Under the aegis of the Ontario Health Insurance Plan the Ontarians are quite thorough as regards preventative (or preventive) medicine. Unlike other parts of the world, Ontario, or Canada in general, provides generous health benefits, mostly free, although, as people never fail to point out, we do contribute to the cost of this generosity, up to $900 per resident, from our annual income tax.
Fair enough, in my opinion.
Now that we're old enough to start following doctors' orders, Chris and I have been taking advantage of various preventative services. During the last month-and-a-bit, we have been examined like a couple of old cars that need maintenance checks because of their high mileage.
My family doctor recently gave me a three yearly, hour long, routine check-up which paid attention to most of my organs, followed by a whole battery of blood tests: to analyse cholesterol levels, blood glucose levels, essential chemicals for liver and kidney function, along with a urinalysis and a colon cancer test. I was recommended to book a routine mammogram, at the local hospital. During the last few years I have had regular bone density tests done, as well as ultrasounds to look for heart and ovary defects, and a cystoscopy, all free, with all the results so far reassuring. The cost of my annual eye-test is covered by the OHIP, besides. This year I'm also getting free inoculations for more than 20 types of pneumonia as well as my annual flu "shot" (flu "jab", they'd call it, back in Britain) and a just-in-case vaccination against shingles. How much all these tests would have cost had it been a private service, I dread to think --- not cheap!
My husband has undergone a similar number of examinations, and a couple of weeks ago had two investigative surgical procedures done at the same time. The surgeon and anaesthetist offered Chris a local anaesthetic for this, but he was allowed to choose a general anaesthetic if he preferred. He did prefer the total knockout; OK, no problem, he was told. I was obliged to accompany him to the hospital and back that day, so that he'd have company and a ride home after the operation and recovery period; thus we both got to witness the impressive efficiency of the hospital and the friendliness of its staff who treated us with polite and cheerful calmness throughout; a nursing assistant brought him all the way to our car in a wheelchair at the end of the morning, for example. We had been at the hospital since 6:20 am, when it was still dark.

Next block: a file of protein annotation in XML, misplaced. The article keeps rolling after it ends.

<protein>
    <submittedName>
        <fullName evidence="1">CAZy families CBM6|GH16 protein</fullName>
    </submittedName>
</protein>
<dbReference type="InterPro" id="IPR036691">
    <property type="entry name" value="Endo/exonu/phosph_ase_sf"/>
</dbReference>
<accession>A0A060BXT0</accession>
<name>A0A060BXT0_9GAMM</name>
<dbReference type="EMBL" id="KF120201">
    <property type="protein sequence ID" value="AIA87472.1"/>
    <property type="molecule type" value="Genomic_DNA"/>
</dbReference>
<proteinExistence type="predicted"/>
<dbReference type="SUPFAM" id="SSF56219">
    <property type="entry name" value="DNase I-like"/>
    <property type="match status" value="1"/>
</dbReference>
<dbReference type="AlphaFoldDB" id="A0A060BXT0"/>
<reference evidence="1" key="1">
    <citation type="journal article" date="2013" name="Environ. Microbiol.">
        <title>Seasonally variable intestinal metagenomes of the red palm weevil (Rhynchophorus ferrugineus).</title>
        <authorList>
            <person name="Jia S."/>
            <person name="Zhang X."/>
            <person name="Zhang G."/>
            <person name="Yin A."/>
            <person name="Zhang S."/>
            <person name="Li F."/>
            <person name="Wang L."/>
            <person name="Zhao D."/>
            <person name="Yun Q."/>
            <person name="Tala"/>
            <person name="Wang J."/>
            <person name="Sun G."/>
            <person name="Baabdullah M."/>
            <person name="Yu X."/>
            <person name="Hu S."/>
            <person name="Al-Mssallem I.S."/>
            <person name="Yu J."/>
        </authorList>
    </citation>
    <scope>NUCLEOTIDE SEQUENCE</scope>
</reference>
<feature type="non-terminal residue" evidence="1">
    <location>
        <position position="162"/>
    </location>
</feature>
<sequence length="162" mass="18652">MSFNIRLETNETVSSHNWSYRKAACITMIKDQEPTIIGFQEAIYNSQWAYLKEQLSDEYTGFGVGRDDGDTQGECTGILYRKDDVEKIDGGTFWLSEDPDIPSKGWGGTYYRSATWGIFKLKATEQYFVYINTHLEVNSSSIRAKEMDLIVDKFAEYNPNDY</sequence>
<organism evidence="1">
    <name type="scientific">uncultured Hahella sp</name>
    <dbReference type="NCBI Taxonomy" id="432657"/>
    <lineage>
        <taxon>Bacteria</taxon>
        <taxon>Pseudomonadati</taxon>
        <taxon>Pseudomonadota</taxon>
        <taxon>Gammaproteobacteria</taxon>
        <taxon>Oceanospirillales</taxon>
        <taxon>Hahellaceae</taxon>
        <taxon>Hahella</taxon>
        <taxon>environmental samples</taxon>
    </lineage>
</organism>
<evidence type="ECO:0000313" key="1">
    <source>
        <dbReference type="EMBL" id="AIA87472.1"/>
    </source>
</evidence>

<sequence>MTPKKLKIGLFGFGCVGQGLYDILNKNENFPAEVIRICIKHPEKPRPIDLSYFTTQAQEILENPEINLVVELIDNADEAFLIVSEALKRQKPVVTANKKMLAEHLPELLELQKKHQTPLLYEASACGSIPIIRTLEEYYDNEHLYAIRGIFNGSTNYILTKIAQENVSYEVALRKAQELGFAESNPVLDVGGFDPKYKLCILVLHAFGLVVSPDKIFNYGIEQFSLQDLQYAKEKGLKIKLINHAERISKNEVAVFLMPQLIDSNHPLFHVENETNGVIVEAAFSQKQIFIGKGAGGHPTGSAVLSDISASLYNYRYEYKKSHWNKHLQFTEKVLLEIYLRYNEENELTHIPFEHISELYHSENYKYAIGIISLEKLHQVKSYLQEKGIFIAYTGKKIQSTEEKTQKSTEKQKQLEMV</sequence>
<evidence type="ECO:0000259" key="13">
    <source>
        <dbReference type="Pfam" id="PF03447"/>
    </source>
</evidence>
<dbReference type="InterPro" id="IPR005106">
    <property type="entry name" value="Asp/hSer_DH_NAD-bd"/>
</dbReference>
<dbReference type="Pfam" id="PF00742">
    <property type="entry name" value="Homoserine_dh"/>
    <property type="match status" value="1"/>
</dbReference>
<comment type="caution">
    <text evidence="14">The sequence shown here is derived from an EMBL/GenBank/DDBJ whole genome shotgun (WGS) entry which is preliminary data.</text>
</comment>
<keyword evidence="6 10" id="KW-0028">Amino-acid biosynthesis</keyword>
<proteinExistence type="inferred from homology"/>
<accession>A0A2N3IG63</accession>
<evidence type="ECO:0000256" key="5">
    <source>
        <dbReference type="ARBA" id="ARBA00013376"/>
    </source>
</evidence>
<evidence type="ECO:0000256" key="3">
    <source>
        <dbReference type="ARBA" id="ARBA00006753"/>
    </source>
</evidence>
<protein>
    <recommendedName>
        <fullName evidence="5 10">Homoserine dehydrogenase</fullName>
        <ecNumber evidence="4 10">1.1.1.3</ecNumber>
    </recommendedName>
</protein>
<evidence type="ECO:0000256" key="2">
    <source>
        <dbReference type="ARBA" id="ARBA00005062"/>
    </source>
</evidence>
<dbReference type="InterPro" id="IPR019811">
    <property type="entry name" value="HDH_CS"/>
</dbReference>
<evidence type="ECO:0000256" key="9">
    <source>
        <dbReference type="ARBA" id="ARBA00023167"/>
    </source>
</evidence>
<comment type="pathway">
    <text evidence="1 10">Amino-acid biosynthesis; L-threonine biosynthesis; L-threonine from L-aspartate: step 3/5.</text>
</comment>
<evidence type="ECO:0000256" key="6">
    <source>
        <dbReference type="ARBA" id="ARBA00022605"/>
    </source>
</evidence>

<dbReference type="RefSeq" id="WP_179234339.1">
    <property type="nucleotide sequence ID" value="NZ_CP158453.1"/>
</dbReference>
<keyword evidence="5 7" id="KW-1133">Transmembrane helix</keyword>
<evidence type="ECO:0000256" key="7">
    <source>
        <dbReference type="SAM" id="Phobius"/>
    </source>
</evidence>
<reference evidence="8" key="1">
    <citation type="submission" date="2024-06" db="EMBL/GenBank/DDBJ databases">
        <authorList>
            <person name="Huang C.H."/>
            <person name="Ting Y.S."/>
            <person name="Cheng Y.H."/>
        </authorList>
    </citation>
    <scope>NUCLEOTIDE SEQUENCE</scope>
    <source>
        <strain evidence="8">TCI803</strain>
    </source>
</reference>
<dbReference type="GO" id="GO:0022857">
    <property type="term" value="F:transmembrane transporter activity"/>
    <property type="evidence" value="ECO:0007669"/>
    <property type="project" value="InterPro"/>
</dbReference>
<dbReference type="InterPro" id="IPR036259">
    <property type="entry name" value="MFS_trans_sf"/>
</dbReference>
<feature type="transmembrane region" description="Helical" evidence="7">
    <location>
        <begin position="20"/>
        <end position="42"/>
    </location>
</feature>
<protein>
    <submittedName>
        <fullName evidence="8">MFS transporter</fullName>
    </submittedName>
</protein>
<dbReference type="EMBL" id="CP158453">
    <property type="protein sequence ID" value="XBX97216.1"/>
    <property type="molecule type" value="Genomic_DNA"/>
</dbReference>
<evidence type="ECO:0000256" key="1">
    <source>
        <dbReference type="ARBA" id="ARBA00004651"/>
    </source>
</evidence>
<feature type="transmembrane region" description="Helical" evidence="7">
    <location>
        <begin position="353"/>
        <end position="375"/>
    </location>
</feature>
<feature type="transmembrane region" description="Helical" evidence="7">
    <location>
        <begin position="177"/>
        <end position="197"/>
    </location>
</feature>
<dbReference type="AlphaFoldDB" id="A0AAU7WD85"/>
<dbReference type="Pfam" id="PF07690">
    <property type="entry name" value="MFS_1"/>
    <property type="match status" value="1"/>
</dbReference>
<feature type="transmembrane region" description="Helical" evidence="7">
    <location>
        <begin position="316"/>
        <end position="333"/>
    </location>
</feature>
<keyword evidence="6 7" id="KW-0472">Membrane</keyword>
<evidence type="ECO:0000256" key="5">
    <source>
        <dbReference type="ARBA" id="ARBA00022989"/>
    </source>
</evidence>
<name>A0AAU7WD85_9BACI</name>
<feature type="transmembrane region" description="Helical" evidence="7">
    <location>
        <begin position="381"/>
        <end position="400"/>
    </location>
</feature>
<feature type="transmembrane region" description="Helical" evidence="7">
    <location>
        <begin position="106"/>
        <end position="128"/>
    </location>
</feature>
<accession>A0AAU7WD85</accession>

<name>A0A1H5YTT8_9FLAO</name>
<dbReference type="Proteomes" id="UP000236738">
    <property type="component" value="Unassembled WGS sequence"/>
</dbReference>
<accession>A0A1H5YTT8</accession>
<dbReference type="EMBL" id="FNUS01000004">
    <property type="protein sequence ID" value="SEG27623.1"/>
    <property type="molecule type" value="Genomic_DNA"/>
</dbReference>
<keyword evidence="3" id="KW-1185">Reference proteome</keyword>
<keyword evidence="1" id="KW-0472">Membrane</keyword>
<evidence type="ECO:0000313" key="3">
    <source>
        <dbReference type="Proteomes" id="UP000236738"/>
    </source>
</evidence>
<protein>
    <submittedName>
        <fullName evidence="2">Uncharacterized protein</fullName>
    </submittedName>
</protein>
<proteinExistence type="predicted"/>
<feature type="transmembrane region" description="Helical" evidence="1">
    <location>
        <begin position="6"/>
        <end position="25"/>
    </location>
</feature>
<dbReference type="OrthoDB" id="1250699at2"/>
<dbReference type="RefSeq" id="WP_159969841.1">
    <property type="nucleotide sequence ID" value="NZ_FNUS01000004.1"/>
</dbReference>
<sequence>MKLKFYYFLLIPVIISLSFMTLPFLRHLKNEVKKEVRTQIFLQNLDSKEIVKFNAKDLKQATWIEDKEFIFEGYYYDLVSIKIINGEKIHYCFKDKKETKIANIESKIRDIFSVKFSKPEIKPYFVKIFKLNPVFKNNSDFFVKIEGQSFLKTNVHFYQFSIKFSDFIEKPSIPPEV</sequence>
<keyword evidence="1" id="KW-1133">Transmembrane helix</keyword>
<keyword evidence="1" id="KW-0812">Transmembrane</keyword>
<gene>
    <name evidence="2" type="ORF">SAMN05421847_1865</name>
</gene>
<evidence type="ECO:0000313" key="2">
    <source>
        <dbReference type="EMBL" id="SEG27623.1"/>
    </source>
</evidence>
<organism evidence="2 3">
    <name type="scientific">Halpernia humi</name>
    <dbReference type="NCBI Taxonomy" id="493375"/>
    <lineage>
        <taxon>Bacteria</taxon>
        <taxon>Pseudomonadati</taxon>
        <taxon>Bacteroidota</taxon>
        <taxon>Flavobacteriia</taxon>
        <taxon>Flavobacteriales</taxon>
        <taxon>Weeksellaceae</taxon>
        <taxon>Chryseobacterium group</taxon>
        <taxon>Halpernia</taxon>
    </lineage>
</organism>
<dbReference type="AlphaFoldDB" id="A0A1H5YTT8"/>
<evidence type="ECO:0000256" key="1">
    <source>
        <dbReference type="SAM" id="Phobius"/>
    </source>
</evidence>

Once again, no charge for any of the services mentioned above, and if things were to go wrong in future and we needed rides in ambulances and either emergency or long-term treatment, there'd be no charge for that, either. The emotional costs would be high, at any rate; anxiety is not so easy to prevent or pay for in advance, but at least we wouldn't have to worry about going broke during those bad experiences.